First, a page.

Thus, evangelism was often talking to people who saw themselves as Christians and explaining to them what that meant and helping them take those next steps. Put another way, evangelism was often talking to people who had a vaguely Judeo Christian worldview and explaining to them what it truly meant to embrace, engage, and ignite the Christian faith based upon the life, death, and resurrection of Jesus.
As we move from nominally Christian to secular and pluralistic, that is changing. Within that “none” category, there are people of no faith, people of undefined faith, and people who are spiritual but not religious. In addition, there are people of other faiths—Hindu, Muslim, Mormon, and many other faiths.
In short, our society is experiencing the shrinking of nominal Christianity and the consistent growth of secularism and pluralism.
Pluralism and evangelism
This shift from being a nominally Christian society to a pluralistic, more secular society has also profoundly affected the way people perceived evangelism in our culture. There’s been a growing sense of anti-proselytization. In fact, it seems that our time is becoming, in many senses, an anti-proselytization age.
The prevailing attitude is that people can believe anything they want so long as no one tries to convince anyone else to switch their view and thereby convert them to their way of thinking believing, and living.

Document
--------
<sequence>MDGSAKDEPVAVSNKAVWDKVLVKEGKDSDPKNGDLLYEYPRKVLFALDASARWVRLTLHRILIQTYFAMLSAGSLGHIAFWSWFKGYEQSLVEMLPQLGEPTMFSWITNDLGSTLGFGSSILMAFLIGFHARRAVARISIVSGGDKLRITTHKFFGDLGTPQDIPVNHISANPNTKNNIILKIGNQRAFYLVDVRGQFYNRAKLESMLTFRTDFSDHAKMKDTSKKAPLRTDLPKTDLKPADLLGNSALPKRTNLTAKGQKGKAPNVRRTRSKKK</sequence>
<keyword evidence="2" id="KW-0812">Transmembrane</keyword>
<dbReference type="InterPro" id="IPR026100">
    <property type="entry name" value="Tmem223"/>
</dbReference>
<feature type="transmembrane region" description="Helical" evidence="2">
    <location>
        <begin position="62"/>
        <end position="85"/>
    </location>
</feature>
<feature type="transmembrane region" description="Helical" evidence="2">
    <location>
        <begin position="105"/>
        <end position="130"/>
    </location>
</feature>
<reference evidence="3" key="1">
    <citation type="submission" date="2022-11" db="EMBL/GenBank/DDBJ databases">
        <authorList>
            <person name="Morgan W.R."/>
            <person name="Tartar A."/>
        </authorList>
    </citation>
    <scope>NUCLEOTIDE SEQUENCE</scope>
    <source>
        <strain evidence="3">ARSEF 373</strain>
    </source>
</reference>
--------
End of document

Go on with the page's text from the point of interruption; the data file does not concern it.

At the end of the day, the primary objection is the sense of absolute truth that most Christians exhibit.
People in our culture might say, “How dare you go tell somebody that what they believe is wrong!” And even more objectionable than that, “How dare you go tell somebody that they have to believe what you believe in order to know God rightly!”
Sharing the gospel is largely seen in our culture as an act of intolerance to people of other faith groups, no faith, or those who hold other forms of spirituality.
This, too, is a part of our changing western cultural context. To believers in Jesus—and even members of other religious groups in other contexts around the world—this perspective is difficult to understand. Across Africa, Asia, and other continents, people are not stunned at all at the notion that somebody would try to share their religious beliefs and practices with a hope that someone might follow them.
In a sense, this should not be surprising to us. As the Apostle Paul communicated, proclaiming Christ and Him crucified is a stumbling block to those who do not believe (1 Corinthians 1:23).
Tomorrow is Good Friday and we dare to call it good. It is good because Jesus died on the cross, for our sin, and in our place. But, that good is only known if we tell it.
Despite the headwinds we’ll encounter in sharing Christ within a pluralistic age, we must be willing to embrace and proclaim this stumbling block—Christ crucified and risen—though it may be rejected by many of those around us, and even our culture at large.
More to come in subsequent parts of this series.
Ed Stetzer holds the Billy Graham Distinguished Chair of Church, Mission, and Evangelism at Wheaton College, serves as Dean of the School of Mission, Ministry, and Leadership at Wheaton College, is executive director of the Billy Graham Center, and publishes church leadership resources through Mission Group.